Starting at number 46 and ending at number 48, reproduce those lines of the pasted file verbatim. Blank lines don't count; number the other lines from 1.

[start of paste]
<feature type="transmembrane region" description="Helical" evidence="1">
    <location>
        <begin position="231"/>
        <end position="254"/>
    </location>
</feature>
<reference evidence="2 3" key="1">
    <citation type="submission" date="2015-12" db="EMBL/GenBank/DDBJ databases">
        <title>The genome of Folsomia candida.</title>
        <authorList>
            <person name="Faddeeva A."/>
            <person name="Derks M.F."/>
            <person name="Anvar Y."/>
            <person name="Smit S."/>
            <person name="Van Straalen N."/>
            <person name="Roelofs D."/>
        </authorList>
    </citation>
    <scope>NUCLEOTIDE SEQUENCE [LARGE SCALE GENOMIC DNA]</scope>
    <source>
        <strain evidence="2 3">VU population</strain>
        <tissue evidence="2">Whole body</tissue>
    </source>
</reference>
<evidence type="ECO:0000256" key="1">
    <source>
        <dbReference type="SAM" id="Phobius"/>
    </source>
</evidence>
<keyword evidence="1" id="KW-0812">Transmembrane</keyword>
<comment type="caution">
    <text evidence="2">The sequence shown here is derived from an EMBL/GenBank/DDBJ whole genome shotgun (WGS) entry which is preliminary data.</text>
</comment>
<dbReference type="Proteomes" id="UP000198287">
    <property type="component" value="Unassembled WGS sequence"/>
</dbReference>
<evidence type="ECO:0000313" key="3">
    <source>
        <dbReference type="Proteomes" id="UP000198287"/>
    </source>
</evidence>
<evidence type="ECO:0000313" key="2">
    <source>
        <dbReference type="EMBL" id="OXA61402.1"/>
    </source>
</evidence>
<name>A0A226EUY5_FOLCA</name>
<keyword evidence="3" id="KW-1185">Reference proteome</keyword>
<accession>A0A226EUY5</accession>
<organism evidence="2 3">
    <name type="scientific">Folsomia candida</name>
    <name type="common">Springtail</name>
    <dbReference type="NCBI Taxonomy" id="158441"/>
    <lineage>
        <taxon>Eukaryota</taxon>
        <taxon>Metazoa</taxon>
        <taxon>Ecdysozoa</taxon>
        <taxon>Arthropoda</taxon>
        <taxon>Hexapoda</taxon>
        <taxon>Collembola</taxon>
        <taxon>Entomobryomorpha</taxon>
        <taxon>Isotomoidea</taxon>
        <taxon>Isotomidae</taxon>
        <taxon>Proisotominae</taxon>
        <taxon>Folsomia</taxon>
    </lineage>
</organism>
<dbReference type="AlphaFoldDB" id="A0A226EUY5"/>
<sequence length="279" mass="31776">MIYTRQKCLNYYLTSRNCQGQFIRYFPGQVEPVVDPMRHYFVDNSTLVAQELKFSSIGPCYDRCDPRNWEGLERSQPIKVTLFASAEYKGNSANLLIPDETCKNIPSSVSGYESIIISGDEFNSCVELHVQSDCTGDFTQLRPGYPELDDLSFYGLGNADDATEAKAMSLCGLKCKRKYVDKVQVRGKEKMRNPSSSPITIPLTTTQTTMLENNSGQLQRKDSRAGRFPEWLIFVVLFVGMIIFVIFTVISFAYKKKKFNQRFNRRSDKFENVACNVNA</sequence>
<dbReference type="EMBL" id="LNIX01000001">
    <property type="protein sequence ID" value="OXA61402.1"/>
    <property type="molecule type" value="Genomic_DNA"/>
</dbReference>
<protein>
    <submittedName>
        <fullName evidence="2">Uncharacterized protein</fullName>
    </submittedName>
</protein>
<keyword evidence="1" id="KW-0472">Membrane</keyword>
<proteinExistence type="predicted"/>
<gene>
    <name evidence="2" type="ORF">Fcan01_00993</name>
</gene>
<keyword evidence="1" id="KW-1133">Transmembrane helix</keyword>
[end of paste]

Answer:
</evidence>
<name>A0A226EUY5_FOLCA</name>
<keyword evidence="3" id="KW-1185">Reference proteome</keyword>